For me, one of the hardest adjustments to motherhood has been the gradual dissolving of my boundaries and an underlying feeling of invisibility. I write this shortly after opening yet another job rejection email – at the end of a trying day and two previous nights of broken sleep. So I accept that I will naturally be less than 100% positive about the changes motherhood can bring.
This feeling of being invisible did not happen straight away of course. As a heavily pregnant woman – walking with crutches and/or an awkward side-to-side gait due to pelvic girdle pain – I felt hideously conspicuous and would have longed to be invisible as I shuffled in pain down the street.
As a proud new mother I loved the way strangers would melt and coo and stop to chat. I loved the way my baby was always the centre of attention – awake or asleep – and was even happy to listen with a fixed smile to any and all advice offered (and there’s a lot in the early days!) I was blissfully unaware that as my children increased in size, the amount of attention would proportionally decrease.
My children have now passed the ‘cute’ stage where strangers stop for a gaze and reminisce about their own or smile at you on the bus. At five and three they’re too often seen as a nuisance, a noise, something to put up with. These days I’m more used to old ladies tutting as they sidestep my daughter’s tantrums with fervent mutterings of ‘slap’ or ‘discipline’ or ‘in my day…’ or of course, being ignored altogether.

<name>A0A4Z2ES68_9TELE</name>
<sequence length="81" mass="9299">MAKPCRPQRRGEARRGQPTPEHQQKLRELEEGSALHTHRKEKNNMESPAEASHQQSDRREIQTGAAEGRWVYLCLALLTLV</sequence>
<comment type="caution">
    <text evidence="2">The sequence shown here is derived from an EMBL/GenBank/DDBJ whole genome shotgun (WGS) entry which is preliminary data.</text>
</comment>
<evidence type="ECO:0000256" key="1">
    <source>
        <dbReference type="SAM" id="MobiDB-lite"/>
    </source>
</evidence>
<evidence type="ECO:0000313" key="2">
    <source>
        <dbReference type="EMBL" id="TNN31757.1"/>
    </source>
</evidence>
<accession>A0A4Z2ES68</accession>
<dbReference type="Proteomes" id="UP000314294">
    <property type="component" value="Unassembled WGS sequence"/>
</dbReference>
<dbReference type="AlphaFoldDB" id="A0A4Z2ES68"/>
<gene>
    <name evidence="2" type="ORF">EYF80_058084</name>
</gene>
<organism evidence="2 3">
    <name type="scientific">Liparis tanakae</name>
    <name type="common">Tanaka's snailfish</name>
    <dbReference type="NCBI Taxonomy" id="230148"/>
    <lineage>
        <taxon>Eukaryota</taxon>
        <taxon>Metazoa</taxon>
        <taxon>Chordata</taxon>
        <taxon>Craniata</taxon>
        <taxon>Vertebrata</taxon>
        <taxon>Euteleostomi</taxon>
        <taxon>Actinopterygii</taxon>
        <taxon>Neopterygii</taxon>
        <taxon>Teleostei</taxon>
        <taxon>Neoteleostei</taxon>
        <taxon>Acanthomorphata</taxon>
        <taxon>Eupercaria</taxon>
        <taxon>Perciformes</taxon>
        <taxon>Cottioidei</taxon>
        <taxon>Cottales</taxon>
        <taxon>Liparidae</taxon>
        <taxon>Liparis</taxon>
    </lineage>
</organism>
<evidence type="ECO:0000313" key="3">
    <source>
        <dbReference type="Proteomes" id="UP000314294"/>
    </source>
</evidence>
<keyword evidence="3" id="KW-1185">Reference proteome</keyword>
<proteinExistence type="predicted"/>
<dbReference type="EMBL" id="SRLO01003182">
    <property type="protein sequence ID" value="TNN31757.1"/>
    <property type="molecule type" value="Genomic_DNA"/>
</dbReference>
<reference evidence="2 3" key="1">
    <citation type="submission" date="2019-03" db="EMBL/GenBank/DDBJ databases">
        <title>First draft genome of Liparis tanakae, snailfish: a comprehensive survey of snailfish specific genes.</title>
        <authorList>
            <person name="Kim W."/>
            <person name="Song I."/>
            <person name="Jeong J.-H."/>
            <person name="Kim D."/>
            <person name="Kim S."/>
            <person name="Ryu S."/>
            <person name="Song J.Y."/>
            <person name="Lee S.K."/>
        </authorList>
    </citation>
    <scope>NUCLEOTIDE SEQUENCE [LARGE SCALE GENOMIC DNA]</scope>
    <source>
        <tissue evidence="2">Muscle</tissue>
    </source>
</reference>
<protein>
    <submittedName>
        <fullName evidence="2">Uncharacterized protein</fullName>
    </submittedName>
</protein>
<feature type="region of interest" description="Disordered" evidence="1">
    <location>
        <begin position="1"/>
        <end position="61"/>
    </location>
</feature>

However, the biggest impact on my sense of visibility in society was losing my job. I got made redundant from my role at a woman’s organisation after government funding was withdrawn in the Spending Review of 2010. The competitiveness for jobs in my field has increased exponentially as my professional confidence, networks and visibility has shrunk. My daily life feels like a battle: with the many demands of motherhood and desperation for another role to play.
I know that I have a huge amount to give – both to my kids and to others. But sometimes when I look in the mirror, I don’t see anyone there.
The first part of a poem I wrote called ‘The Undoing of Me – and the Making of a Mother’ were my attempt to capture some of the moments of madness – and invisibility – in early motherhood:
Sometimes I am so tired
I actually start to hallucinate.
I forget how to speak my own name,
sometimes I doubt that I even exist.
By day I walk the streets.
I push the pram with my eyes closed.
I open them every fourth stride.
I count. It keeps me awake.
I am invisible. I see
no one else. I cannot speak or hear.
I am numb to the touch.
My very core is broken: my pelvis,
my spine, my abdomen are
a crumbling tower dissolving to dust.
My days pass in slow motion.
Eyes red and raw watch the second hand
tick-jerk-tock around the clock,
counting down hours, then minutes
then seconds, til I can escape these perpetual days.